National Guard choppers, air tankers to be deployed to help in California firefight

By Tribune News Service on July 10, 2017 12:56 pm

With large wildfires blazing the length of the state, the California National Guard is deploying eight helicopters and two air tankers to help knock back the fires that have forced thousands of people to evacuate and pressed 6,100 firefighters into action.

Acting on a request from the California Department of Forestry and Fire Protection, the Guard said Monday it was sending three Army Black Hawk and two Air Force Pave Hawk helicopters to assist with fires in Northern California. Another three Black Hawks and two Air Force C-130 tankers are being sent to Southern California.

The helicopters can be used for water drops, medical evacuations and transport, and the air tankers, which are based in the Channel Islands off the coast, can drop 3,000 gallons of fire retardant or water in less than five seconds, the Guard said. One drop can cover a quarter-mile area that is 100 feet wide.

High temperatures near 100 degrees are expected in Northern California on Monday, but firefighters were continuing to make progress in containing the Wall fire in Butte County on the fourth day of fighting the wildland blaze.

As of 7 a.m. Monday, a total of 5,600 acres of kindling-dry grass and trees had burned. The blaze is 35 percent contained — an increase of 10 percent overnight. The number of acres burned did not rise overnight.

Cause of the fire is under investigation as firefighters continue to build lines around the blaze with shovels and bulldozers. From the air, nine helicopters are dousing hot spots with water while air tankers dump flame retardant.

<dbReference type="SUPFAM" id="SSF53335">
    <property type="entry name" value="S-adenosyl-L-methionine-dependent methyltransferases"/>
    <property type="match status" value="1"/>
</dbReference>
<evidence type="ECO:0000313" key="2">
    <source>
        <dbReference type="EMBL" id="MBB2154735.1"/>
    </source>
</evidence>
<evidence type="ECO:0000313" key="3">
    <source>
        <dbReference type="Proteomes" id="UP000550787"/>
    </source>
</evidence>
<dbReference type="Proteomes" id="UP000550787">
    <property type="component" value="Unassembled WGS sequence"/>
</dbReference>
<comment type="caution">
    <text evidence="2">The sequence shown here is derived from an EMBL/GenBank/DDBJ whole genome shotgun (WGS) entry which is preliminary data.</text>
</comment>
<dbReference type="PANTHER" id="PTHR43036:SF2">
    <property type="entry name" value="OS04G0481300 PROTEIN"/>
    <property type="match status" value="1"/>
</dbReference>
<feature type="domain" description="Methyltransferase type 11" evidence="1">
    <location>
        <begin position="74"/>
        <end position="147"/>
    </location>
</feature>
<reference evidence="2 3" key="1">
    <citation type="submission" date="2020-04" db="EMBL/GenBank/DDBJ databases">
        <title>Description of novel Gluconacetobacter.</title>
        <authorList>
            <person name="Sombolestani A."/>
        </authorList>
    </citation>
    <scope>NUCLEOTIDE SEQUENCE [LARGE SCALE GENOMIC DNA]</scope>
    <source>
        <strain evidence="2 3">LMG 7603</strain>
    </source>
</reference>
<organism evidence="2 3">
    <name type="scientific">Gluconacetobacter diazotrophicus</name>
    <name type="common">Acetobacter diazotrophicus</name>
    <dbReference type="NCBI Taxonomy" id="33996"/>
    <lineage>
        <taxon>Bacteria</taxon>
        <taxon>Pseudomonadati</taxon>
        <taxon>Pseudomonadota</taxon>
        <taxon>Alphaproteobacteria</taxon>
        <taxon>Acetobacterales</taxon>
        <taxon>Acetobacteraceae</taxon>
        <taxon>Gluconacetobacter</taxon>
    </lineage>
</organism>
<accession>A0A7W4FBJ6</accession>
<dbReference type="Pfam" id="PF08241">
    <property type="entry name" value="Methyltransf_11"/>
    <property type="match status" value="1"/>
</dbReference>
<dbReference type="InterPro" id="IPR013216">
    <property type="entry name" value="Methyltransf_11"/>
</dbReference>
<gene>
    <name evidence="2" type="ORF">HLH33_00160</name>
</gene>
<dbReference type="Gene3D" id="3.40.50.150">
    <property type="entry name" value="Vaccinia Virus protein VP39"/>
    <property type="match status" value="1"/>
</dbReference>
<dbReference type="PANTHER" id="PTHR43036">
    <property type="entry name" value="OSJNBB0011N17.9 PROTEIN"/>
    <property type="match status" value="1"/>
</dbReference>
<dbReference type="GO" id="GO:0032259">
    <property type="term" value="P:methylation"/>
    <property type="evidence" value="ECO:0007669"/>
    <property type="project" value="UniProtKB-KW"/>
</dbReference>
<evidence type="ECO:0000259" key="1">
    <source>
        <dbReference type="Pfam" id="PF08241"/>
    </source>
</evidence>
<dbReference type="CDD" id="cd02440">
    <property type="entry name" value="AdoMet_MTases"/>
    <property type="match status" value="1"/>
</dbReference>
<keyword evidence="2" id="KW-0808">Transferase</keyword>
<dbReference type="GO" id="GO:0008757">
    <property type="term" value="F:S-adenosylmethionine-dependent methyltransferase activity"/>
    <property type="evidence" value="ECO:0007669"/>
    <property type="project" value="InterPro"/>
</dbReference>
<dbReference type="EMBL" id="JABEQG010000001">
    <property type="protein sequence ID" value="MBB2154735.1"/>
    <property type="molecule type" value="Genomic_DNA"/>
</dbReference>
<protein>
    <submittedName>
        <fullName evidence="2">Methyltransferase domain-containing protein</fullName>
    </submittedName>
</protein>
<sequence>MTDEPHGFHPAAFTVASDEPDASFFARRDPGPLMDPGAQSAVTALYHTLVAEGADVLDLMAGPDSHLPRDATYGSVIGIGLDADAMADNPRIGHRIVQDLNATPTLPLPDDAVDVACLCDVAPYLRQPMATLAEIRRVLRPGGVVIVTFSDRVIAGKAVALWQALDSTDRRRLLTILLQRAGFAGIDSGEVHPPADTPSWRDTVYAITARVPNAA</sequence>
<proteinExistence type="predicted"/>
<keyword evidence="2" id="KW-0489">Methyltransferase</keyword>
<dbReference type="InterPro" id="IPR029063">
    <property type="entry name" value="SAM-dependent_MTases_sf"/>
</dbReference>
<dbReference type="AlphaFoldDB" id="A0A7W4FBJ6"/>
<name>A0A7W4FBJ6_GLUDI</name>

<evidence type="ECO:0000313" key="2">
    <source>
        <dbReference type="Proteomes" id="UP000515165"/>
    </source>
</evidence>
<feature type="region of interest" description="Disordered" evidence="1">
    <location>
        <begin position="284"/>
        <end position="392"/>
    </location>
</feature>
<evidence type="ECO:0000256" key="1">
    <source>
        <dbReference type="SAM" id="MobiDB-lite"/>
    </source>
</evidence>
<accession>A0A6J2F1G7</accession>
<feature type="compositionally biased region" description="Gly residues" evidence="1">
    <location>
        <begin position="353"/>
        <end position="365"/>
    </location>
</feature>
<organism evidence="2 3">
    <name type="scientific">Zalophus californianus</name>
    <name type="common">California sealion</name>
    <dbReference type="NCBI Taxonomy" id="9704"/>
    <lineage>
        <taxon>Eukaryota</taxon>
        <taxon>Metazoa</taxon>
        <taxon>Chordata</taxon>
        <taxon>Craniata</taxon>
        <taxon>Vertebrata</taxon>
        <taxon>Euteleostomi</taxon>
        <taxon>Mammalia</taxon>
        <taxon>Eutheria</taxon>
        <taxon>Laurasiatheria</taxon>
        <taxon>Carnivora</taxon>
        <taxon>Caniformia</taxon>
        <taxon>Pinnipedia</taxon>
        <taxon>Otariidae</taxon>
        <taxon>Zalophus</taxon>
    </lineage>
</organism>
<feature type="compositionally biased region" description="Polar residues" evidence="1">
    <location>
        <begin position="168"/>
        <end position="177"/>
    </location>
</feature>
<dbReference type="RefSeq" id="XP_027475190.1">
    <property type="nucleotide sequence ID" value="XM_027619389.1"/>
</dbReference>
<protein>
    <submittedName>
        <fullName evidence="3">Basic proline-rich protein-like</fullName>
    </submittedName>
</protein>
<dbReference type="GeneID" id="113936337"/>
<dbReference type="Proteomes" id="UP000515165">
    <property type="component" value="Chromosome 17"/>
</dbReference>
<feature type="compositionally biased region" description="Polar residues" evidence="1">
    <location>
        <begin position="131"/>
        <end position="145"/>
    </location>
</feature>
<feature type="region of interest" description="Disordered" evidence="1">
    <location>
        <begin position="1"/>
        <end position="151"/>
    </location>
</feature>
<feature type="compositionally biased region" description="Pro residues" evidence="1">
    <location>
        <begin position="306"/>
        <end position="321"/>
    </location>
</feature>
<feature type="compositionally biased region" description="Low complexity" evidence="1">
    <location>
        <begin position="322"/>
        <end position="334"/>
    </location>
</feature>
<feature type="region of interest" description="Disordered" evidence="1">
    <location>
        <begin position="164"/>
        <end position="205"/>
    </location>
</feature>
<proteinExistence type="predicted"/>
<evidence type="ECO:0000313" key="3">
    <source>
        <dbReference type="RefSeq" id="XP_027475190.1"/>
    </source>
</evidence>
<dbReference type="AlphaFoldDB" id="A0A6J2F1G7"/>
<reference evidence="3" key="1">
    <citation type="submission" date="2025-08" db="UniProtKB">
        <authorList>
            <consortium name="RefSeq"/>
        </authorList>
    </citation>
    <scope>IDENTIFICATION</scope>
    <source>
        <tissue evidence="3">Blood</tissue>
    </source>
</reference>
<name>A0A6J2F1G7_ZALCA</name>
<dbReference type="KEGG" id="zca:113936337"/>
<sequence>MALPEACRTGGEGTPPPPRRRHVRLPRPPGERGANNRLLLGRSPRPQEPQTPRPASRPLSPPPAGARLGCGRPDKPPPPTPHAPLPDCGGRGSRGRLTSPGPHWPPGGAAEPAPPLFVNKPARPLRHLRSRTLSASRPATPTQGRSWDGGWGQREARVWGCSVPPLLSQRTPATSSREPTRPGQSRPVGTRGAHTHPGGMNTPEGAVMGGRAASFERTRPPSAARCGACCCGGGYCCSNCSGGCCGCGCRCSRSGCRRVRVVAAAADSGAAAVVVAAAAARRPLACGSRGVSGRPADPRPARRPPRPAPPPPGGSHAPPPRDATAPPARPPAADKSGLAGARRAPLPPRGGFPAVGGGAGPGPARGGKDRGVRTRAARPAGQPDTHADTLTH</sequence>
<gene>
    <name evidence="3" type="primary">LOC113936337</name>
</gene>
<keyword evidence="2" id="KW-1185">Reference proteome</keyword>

The National Weather Service is predicting a high temperature of 100 degrees Monday, but winds are expected to be light.

Damage-evaluation teams will be inspecting burned areas where homes have been turned to cinder. Seventeen structures have been destroyed, another five damaged.

The Wall fire broke out Friday afternoon along Chinese Wall Road north of the small town of Bangor, which is southeast of Oroville. Since then, Cal Fire has attacked the blaze with a small army of personnel, roughly 1,600 state and local firefighters.

A total of 4,000 people have been evacuated. An evacuation center has been set up at the Church of the Nazarene, 2238 Monte Vista Ave., Oroville.

Gov. Jerry Brown proclaimed a state of emergency for Butte County on Sunday.

Meanwhile, the Winters Fire in Yolo County, which was the focus of Cal Fire attention late last week, is mostly contained. The fire, which broke out Thursday afternoon southwest of Winters is reported to have burned 2,269 acres and is 90 percent contained.